A lot of my writing has been on the Frazer DNA Project. That Project involves DNA on my Father’s side. I’d like to focus on my mother’s DNA in this Blog.
I have had my mitochondrial DNA tested in myself, so it would be the same as my mother’s. mtDNA is interesting as one can trace the mutations down from genetic Eve. My haplotype (and my mom’s) is H5’36. I like the fact that there is a prime [‘] in the designation. I think this is because they ran out of room in the place where it belonged among the other haplotypes. I have 2 exact mtDNA matches. Both of their ancestries trace to Ireland. This is interesting as I have not traced my mother’s maternal line back to Ireland. As far as I know, her maternal line went back to the Sheffield, ENG area or just outside of it. However, the focus of this blog is not mitochondrial DNA.
Autosomal DNA Testers
Unlike mtDNA, which goes up the mother’s mother’s mother’s line, atDNA can go in any and all directions up the ancestral ladder. It is much less focused. Sort of like Attention Deficit Disorder (ADD). In analyzing atDNA, it is best to have known testers that can be used as a reference point to sort the scattered matches into the right families. The testers I have with known genealogies are:
- Catherine – She is the lone 1st cousin once removed representing my mother’s father’s Rathfelder/Gangnus side.
- Judy – She is also a 1st cousin once removed representing my mother’s mother’s ancestral grandparents: Jacob Lentz and Annie Nicholson. Judy is my 2nd cousin. She tested at 23andme and matches me there but has not uploaded to Gedmatch yet for more comparisons.
- Joan – She tested at Ancestry and is my mother’s second cousin once removed. Her common ancestors with my mom are William Nicholson b. 1836 and Martha Ellis b. 1835. Joan is also 3rd cousin with me and my 2 sisters which I have had tested. She is 3rd cousin to Judy through the Nicholson line but not the Lentz line as she has no Lentz ancestors.
Here is how the relationships look in a chart:
Here are 3 of my mom’s grandparents: Maria Gangnus; Jacob Lentz and Annie Nicholson. The last is her great grandfather, William Nicholson.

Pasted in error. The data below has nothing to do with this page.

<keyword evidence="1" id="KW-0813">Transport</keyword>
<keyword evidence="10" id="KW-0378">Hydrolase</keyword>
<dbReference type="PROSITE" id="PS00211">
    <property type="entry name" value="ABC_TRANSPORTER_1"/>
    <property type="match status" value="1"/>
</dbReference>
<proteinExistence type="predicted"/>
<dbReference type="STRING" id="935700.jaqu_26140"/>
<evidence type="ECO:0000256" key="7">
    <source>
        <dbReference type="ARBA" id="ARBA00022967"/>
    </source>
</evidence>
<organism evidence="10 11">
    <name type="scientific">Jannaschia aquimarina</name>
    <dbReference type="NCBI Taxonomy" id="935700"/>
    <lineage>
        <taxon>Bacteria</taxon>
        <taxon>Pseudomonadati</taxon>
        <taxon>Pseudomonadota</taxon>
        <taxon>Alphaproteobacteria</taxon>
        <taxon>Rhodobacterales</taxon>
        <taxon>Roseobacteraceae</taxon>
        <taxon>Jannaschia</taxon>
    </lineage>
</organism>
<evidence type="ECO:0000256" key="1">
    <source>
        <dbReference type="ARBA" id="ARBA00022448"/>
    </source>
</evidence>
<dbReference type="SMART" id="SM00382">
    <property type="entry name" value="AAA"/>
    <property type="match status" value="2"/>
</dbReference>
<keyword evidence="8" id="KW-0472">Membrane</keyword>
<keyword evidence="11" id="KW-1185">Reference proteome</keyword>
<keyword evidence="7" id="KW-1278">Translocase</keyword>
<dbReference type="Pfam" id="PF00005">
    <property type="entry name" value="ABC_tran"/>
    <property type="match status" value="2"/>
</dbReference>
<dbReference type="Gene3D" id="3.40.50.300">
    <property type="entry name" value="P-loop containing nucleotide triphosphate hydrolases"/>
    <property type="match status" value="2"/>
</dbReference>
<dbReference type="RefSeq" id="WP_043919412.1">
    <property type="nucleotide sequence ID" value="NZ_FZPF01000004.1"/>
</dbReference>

Ancestor Chromosome Mapper – Kitty Cooper
Kitty Cooper has developed a popular Chromosome Mapper. We should be able to map my mom’s paternal side from her DNA matches with Catherine and her maternal side from her matches with Judy and Joan. Judy has not uploaded to gedmatch, so I just used her match results with me at 23andme to represent her DNA matches with my mom. The actual DNA Judy shares with my mom is much more than shown for Jacob Lentz and Annie Nicholson.
- There are 8 autosomal chromosomes with no matches from these 3 cousins
- The map phases the results into paternal (top part of the bar shown in blue) and maternal results (bottom part of the bar shown in red and peach)
- Chromosome 9 – On the maternal (bottom) side the 2 close segments indicate where my mom, Gladys, has a crossover point. the color goes from red (the DNA she got from her Nicholson grandmother) to peach (the DNA she got from her Lentz grandfather)
- Chromosome 9 and 14 – Here we see results stacked up on top of each other. Without our testers, we would not know which side the results my mom’s matches came from. In these areas, at least, we will know for sure whether the matches are on the paternal or maternal side
- All other matches – We will know if the matches between mom and anyone in these areas are maternal or paternal.
- If anyone matches my mom in the red areas (and also matches Joan), we will know it is not with an ancestor of the Nicholson family.
- Anyone who doesn’t match the people mapped out above in the area where they should match probably represent a match from the other side. For example, a large match along the area of Chromosome 18 that doesn’t match Catherine (who is on the paternal side) would likely be a maternal side match. The only other option would be a false match (Identical by State IBS or Identical by Chance IBC).
- In the areas where there are no matches, it is a guess as to whether those are paternal or maternal matches. If someone has a tree showing that all their ancestors have been in Germany, that would be a hint that the match should be on my mother’s father’s side. He was German and born in Europe.
More on Joan and the Nicholson Matches
I have already written about Rathfelder matches in a previous blog. I haven’t yet addressed Joan’s Nicholson matches. I’d like to do that now. One way to look at how my mom and Joan match is through Gedmatch. They have a utility that will show the people that match 2 other people. I ran that and came up with myself and my 3 sisters as well as several others. One spot that looks like a Triangulation Group is found on Chromosome 5:
#1 is Joan. I didn’t include myself and my 2 sisters, but I know they match Joan here. In fact, here is Joan’s match with me, my younger sister, my mother and my older sister on the same Chromosome:
Now, back to the previous image. In order for my mother’s green matches above to be in a triangulation group (TG), they have to match Joan and each other. I’ll check:
- Joan matches green #2 above at around 11 cM
- Green #2 matches green #3 at about 10
- Green #3 matches green #4 at about 15 cM
- For comparison Joan and my mom match each other at about 30 cM
I didn’t do all the comparisons, but did enough to suppose that this is a TG. Technically, I’m supposed to do every comparison. I didn’t check the pink match as it was small and didn’t line up with the other matches.
What Do the Green TG Matches Mean?
A TG should indicate a common ancestors. Likely this common ancestor will be one of the ancestors of Annie Nicholson:
All I have to do now is write to the 3 green matches. Then hope that the common ancestor isn’t too far back and that they have good family trees. Hey, it could happen.